Most workers have something to look forward to this holiday season.  

That’s because 75% of HR and hiring managers said their company plans to give monetary bonuses before the end of the year, according to the 2016 Holiday Bonus and Hiring Survey by Accounting Principals.

That’s up from 67% back in 2015.

While most firms plan to give something, the amount of the bonus will vary greatly from company to company.

Breaking down the bonuses

Here’s a breakdown of the bonuses those 75% of employers have planned:

  • $1 to $99 (13% of companies giving holiday bonuses)
  • $100 to $499 (37%)
  • $500 to $999 (21%), and
  • $1,000 or more (29%).

Based on this breakdown, the average bonus amount will be $1,081, up significantly from the $858 average firms planned to give in 2015.

Improving the odds

The study also looked at what would make employers more likely to dole out a holiday bonuses and found the following behaviors bolstered workers’ chances of obtaining a bonus:

  • Staying motivated through year-end (response of 54% of firms)
  • Being positive and upbeat (45%)
  • Volunteering to take on additional job duties (34%)
  • Reminding the company of their accomplishments (23%), and
  • Asking the boss for a bonus directly (15%).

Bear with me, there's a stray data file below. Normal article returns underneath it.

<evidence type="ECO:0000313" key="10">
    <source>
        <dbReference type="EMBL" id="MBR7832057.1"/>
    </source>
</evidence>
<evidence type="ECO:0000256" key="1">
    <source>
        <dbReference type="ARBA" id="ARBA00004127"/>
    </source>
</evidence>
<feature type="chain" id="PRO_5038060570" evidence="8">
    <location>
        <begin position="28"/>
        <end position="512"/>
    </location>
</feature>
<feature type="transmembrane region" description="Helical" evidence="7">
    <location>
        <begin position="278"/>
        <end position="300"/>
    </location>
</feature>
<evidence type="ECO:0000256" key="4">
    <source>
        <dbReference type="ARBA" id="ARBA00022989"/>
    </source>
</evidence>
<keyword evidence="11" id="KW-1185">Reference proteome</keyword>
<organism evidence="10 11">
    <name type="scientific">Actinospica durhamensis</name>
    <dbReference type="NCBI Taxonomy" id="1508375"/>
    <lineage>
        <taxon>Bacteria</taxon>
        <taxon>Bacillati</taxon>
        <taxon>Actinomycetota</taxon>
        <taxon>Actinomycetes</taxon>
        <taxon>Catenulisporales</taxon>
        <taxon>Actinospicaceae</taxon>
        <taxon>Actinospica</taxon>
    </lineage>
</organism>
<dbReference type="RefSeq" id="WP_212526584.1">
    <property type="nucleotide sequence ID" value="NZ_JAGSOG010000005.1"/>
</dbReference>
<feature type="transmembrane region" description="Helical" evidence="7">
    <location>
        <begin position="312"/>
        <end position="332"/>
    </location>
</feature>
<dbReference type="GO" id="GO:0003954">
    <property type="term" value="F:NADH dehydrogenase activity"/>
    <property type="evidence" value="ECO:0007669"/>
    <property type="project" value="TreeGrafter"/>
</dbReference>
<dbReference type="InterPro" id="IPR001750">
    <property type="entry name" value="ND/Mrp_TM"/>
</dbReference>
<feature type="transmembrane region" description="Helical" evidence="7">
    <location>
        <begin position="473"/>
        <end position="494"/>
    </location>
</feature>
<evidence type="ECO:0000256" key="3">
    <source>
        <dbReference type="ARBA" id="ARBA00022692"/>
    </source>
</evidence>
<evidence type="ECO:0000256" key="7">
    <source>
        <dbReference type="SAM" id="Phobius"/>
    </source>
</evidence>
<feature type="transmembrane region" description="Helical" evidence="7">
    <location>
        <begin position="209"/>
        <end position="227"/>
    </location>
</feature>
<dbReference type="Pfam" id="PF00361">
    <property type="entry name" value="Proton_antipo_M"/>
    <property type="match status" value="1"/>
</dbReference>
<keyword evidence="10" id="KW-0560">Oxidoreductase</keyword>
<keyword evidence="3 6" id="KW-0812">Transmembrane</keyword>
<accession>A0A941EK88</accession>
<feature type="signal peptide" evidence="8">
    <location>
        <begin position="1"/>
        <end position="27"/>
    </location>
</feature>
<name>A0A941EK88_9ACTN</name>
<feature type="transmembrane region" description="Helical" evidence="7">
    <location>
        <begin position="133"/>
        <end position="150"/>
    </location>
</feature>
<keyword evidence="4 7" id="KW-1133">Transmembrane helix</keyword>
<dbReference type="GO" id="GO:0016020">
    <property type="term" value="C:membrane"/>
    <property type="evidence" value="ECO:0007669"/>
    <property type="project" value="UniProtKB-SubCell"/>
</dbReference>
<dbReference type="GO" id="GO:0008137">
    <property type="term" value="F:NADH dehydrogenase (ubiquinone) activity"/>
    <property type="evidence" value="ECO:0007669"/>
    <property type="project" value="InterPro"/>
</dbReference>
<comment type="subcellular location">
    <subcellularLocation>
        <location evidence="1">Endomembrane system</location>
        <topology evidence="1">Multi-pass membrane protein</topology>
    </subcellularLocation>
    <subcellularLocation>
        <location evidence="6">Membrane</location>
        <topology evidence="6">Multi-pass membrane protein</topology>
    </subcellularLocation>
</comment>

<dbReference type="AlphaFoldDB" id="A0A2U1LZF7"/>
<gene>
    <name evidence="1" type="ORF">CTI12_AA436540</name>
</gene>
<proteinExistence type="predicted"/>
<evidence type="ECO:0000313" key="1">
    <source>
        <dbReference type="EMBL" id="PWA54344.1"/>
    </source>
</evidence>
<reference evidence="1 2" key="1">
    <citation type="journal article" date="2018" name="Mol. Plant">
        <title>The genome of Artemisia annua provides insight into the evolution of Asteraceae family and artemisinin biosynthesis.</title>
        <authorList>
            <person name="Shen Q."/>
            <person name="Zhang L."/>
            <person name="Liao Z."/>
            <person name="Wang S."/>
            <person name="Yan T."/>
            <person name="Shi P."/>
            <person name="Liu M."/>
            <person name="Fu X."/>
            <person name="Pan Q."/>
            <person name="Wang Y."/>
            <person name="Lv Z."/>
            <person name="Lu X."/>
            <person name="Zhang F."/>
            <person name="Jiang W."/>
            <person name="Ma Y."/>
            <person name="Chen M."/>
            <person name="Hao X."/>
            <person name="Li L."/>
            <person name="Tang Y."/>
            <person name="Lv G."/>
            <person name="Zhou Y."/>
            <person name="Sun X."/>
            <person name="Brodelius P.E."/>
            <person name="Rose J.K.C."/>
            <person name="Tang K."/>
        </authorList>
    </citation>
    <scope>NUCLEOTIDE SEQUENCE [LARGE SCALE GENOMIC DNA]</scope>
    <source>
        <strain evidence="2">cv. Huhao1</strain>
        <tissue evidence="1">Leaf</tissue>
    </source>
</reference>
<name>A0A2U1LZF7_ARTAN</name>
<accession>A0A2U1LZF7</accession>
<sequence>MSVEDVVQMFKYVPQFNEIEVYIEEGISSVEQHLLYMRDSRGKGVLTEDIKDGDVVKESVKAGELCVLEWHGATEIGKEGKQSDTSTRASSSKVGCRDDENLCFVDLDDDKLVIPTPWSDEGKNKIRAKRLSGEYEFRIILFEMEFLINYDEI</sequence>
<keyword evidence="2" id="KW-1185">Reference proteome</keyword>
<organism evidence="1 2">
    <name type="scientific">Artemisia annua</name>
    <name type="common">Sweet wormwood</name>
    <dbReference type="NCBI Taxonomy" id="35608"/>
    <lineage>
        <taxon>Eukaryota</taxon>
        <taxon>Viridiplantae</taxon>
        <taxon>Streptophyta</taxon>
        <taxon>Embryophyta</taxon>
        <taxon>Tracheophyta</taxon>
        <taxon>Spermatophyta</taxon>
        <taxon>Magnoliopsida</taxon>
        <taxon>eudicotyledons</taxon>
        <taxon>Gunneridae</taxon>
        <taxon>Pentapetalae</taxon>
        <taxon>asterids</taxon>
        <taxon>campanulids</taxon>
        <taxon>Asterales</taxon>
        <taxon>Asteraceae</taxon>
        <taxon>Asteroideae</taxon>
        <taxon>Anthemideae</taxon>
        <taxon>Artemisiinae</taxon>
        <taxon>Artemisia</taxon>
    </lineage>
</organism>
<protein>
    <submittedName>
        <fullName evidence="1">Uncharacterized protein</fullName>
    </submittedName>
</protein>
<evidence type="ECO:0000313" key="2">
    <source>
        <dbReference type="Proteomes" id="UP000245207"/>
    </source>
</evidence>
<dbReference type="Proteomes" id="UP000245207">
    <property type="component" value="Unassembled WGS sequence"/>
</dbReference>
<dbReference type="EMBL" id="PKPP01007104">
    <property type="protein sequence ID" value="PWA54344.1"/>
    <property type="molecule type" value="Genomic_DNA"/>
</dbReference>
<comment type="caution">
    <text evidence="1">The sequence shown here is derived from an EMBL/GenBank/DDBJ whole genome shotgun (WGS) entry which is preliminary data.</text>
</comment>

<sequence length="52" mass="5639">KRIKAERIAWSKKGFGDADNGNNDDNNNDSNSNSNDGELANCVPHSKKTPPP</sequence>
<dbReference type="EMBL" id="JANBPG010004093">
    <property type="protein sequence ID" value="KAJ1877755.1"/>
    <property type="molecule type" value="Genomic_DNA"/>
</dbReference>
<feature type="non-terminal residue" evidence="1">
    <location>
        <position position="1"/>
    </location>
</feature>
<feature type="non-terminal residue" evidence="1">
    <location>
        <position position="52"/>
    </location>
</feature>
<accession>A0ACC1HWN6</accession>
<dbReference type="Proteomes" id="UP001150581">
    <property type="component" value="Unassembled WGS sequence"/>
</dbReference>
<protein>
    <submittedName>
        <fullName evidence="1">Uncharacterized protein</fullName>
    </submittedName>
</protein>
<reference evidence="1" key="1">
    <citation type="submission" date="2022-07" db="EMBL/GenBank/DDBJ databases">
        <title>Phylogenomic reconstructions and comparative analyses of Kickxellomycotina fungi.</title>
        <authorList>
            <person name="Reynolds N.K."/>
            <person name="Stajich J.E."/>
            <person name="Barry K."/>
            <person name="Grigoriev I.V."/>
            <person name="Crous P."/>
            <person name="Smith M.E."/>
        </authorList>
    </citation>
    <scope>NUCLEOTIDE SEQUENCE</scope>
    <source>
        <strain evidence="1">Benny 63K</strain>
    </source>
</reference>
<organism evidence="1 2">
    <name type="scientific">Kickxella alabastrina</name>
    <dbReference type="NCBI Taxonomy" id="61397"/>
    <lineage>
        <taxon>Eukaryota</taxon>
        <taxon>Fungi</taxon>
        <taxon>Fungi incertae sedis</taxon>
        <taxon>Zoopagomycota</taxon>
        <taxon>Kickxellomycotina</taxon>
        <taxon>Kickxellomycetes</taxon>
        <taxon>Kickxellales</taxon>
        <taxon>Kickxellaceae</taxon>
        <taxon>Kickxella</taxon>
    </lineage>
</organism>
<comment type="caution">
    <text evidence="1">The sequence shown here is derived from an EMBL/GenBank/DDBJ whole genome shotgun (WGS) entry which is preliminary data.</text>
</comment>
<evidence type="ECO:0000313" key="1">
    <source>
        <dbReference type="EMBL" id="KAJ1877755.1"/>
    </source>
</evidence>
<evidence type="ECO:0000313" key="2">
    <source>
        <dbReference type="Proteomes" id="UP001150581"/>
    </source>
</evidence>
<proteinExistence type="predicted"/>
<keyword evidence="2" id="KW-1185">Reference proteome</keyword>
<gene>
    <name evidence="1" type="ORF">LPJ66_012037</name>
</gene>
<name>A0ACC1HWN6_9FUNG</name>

The power of non-cash perks

Not all firms are giving cash bonuses this year. Some employers plan to give out non-monetary bonuses instead. Thirty-nine percent of employers that aren’t giving cash bonuses said they plan to give employees other perks this holiday season.

Non-monetary perks — such as extra time off — can play a valuable role in bolstering employees’ morale around the holidays. Kim Gottschalk, the senior regional vice president at Accounting Principals, said:

“While issuing holiday bonuses is an excellent way to reward employees and help attract top talent, we’re also seeing employers that are offering extra paid time off during the holidays, which goes a long way in increasing morale and attracting new employees.”

What’s holding firms back?

Finally, the study broke down some of the reasons employers had for not giving out holiday bonuses this year. Employers said they:

  • Give bonuses at other time of the year (cited by 22% of firms of the companies not giving holiday bonuses)
  • Had financial performance issues that prevent giving bonuses (11%)
  • Were concerned about the economy’s still-sluggish performance (11%), and
  • Make charitable contributions in lieu of bonuses (7%).

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